Mic Check: Clejan makes his mark as a ‘trap violinist’

Credit: Rick Proctor

Credit: Rick Proctor

Editor’s note: With live music and concert reviews on hold due to COVID-19, The Atlanta Journal-Constitution is focusing on how Georgia musicians are spending their time in our feature, Mic Check.

It wasn’t until Zac Clejan graduated from the University of Georgia that he decided to return to music.

A classically trained violinist since the age of 3, Clejan — which is how he bills himself for his music career — was also “obsessed” with the hip-hop and trap scene that surrounded him as a teenager growing up in Buckhead, where his mother still resides.

He rapped in high school, but upon arriving at UGA, he relegated music to a maybe-one-day possibility and concentrated on school.

“I didn’t see a path for both,” he said.

In March 2016, Clejan moved to Los Angeles and utilized his marketing degree for an internship. But a sudden affliction with Bell’s Palsy forced him to hibernate for a few months, which is when he returned to his violin.

In recent months, Clejan has racked up millions of online views for his cover of Trick Daddy and Lil Jon’s “Let’s Go” (which samples Ozzy Osbourne’s “Crazy Train”) and in December, released his debut EP, “Way That I Fiddle,” which features three original songs.

The engaging “trap violinist” talked about his ambitions to inspire kids to play classical instruments, his plans to release 10 more songs this year and his admiration for Lindsey Stirling.

Credit: Kate Marley

Credit: Kate Marley

Q: How much of an influence was your family in learning to play?

A: My parents split up when I was really young, but I saw my dad twice a year, and he played fiddle, which inspired me to play, and my grandfather was a classically trained pianist. I really didn’t love playing violin growing up; it was more of a resentment (laughs). My mom saw it as brain food, and I didn’t really have a choice if I was going to play or not. It was, ‘This is who you’re going to be. You’re going to street performances and recitals.’ In Atlanta, my mom had me perform everywhere — Piedmont Park, in the middle of the airport a couple of times. People were very nice. Some would give me money.

Q: And you trained with the second chair at the Atlanta Symphony Orchestra?

A: Yes, Jay Christy. I started lessons with him when I was 8, so he was my Atlanta teacher growing up. We met once a week at his house and had a strict regimen, but a good working relationship. I took lessons until I was 17.

Credit: Ruban Levya.

Credit: Ruban Levya.

Q: And now you’re blending what you learned in classical music with hip-hop. Have any of the Atlanta artists heard what you’re doing?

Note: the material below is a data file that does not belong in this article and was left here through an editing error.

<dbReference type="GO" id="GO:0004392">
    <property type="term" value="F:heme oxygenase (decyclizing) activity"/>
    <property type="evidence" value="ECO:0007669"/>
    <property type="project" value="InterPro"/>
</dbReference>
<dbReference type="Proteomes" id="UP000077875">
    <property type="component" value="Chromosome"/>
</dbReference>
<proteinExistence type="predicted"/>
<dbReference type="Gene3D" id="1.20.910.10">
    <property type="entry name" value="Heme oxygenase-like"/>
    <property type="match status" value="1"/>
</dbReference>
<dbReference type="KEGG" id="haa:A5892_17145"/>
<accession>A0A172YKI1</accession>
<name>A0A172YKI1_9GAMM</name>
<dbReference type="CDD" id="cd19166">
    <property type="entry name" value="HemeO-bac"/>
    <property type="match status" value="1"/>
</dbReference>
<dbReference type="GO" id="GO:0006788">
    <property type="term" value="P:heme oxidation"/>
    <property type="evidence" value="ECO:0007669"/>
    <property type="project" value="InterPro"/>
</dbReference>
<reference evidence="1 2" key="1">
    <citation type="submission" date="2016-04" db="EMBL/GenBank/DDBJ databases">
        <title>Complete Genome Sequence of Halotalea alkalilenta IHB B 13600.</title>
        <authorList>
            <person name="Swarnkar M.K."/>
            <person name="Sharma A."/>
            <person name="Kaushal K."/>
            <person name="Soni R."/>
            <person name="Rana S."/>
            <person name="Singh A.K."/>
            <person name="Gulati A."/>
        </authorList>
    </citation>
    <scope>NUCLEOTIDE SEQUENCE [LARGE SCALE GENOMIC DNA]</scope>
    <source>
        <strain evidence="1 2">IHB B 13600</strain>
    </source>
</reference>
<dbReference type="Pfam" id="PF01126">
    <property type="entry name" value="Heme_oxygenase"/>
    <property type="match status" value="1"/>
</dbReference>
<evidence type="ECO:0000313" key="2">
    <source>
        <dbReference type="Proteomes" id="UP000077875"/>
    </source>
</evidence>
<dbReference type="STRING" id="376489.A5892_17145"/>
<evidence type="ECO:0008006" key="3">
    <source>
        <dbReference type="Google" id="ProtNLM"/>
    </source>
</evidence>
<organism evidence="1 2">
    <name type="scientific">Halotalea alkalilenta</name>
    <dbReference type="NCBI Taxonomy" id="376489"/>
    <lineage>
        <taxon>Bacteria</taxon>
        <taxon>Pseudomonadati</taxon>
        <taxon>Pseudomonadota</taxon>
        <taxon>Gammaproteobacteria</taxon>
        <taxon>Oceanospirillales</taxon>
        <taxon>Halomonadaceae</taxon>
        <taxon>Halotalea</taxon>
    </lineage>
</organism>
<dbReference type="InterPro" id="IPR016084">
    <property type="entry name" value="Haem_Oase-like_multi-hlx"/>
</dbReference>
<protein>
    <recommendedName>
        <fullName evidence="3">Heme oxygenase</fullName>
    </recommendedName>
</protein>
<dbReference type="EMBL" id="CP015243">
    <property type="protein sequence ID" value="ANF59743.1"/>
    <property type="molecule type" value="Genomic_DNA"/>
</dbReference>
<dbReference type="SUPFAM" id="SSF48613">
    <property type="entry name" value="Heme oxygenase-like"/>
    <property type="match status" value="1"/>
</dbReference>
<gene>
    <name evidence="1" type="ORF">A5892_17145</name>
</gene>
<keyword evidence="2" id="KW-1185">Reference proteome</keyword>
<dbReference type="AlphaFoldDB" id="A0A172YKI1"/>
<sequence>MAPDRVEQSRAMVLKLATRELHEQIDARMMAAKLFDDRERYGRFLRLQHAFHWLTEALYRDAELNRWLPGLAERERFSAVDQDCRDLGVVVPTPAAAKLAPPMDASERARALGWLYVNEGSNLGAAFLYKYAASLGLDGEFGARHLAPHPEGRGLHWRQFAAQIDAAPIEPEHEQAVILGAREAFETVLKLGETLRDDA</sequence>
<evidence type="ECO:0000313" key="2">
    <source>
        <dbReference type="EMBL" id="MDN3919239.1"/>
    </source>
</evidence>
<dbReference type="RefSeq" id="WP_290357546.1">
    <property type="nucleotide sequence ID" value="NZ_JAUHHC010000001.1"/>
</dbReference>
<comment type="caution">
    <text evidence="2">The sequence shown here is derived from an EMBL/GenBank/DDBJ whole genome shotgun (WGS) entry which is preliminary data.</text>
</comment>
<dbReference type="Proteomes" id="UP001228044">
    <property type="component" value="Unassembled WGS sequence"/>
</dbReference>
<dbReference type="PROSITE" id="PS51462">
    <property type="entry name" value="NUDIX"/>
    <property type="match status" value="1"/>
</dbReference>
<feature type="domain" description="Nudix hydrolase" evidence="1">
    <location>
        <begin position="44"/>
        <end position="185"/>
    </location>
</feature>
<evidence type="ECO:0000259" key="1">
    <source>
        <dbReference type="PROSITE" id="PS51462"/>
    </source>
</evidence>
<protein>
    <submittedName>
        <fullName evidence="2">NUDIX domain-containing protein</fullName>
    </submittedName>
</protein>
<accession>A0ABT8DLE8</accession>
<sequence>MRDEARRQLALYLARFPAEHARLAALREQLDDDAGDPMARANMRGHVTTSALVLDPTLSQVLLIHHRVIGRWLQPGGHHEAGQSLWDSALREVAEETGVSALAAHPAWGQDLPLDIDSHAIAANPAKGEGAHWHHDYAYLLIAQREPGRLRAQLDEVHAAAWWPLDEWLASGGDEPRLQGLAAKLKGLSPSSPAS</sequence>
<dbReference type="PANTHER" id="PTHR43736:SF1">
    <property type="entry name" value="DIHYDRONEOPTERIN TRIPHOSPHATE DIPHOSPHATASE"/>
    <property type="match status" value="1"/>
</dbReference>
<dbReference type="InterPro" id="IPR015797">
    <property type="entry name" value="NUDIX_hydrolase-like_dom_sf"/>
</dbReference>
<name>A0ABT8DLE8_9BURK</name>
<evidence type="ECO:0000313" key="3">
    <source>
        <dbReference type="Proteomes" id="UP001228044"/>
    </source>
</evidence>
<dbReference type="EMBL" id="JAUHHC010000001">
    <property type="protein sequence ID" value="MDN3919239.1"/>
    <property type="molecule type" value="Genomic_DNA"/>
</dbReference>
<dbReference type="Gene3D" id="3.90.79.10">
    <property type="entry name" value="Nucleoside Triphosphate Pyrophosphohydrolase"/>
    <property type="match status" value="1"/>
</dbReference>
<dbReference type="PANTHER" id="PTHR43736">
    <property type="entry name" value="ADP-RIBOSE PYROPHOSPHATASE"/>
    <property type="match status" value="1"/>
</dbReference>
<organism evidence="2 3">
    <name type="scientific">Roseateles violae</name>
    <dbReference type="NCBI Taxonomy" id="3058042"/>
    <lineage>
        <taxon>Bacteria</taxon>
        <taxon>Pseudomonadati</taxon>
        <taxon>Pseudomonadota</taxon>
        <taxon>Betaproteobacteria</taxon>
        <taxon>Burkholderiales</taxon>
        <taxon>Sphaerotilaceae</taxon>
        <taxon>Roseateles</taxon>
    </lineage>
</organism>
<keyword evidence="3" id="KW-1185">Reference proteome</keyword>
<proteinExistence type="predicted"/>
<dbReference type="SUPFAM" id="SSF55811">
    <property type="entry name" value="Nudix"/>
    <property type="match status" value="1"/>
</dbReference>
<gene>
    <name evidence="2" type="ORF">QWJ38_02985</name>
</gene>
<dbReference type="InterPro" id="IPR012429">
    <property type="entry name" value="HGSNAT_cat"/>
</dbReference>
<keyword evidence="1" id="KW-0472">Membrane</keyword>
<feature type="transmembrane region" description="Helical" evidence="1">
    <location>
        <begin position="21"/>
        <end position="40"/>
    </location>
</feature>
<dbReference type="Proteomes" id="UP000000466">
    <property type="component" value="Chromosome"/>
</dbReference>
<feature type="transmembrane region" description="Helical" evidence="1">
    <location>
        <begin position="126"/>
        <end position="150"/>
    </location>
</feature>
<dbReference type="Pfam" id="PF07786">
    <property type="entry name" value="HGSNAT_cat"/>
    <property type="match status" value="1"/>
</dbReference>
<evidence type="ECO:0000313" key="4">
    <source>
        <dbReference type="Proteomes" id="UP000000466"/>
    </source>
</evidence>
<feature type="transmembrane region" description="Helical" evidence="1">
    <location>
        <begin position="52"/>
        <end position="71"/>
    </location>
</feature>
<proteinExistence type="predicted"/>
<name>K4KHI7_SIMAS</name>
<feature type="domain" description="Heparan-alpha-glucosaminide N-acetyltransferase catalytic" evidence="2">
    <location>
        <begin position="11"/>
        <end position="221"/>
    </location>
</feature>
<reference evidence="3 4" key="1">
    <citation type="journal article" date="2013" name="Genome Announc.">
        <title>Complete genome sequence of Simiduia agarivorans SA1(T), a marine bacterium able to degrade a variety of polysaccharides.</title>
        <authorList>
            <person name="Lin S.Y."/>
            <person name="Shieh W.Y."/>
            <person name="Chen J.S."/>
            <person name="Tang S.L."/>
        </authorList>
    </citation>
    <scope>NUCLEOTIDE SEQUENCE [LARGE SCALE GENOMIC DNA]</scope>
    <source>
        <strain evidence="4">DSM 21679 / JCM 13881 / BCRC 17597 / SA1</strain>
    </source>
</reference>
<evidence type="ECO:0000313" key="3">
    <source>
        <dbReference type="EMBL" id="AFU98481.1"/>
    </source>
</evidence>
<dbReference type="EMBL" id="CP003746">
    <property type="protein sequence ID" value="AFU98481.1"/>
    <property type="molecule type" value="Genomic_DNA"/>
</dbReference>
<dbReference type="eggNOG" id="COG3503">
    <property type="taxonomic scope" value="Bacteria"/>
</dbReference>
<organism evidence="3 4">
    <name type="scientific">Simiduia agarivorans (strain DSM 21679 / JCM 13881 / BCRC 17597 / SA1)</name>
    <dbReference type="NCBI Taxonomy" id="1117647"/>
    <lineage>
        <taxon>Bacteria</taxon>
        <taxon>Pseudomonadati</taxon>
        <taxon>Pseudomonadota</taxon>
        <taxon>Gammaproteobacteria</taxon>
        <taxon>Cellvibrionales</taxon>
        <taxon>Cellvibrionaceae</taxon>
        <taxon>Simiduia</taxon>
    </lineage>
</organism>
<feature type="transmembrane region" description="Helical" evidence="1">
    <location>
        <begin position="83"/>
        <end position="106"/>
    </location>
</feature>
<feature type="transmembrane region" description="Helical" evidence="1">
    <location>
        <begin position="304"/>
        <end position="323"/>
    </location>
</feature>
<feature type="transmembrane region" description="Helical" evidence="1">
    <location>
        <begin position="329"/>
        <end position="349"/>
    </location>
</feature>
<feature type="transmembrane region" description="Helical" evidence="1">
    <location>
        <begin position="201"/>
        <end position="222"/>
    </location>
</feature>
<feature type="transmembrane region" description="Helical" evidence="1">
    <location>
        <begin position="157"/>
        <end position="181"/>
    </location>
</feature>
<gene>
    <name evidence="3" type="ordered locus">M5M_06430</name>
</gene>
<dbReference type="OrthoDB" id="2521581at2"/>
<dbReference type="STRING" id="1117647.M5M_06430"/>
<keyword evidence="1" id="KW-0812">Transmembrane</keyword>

A: I doubt it. T.I., Gucci Mane, Jeezy, I love them, but they probably don’t know who I am! I’m only in my third year of music since I worked corporate in L.A. until 2019. Last year doesn’t count, but it also does because I was able to adapt and make some big steps forward in my music career. TikTok has catapulted my career, which has been a definite surprise. I started posting in April of last year at the behest of one of my managers, and I didn’t really get it. It’s like its own thing. It took me four or five months to put out a video that went viral. The video that did more for me was one I filmed in Atlanta for ‘Let’s Go’ in 2018. Posting that on YouTube and Instagram, I got nothing. But on TikTok a year and a half later, three million views.

Q: How does what you’re doing differ from Lindsey Stirling?

A: I love her. She’s absolutely my top inspiration. I’ve been a fan of hers since I was young, and I might not have done (this career path) if not for her. She cleared the market for solo violin artistry. But she’s more EDM and pop, and I wanted to do what she did with that for trap and hip-hop. She’s really making cinematic music that tells stories. I hadn’t seen anyone do that for hip-hop and trap, and I have and it’s been great. I do want to incorporate my vocals into all of my music, so it’s not just violin…I want to show kids and orchestra geeks that there’s a cool way to play this. If I had thought when I was younger to think outside of the box, it would have been a totally different experience for me.

Q: What are you working on next?

A: I just want to make a bunch of music. I can’t wait to bring what I’ve worked on back to Atlanta. I have so much love for that city; it will always be home to me. I wanted to give back as much as I can to the community, especially the community that birthed this kind of music. I want to pay homage because I appreciate the roots so much… I want to release 10 songs this year, and I’m going to start working for L.A. Country Parks and Recreation to teach violin. It would be a dream to inspire kids. I have this dream that there will be orchestras playing my music someday.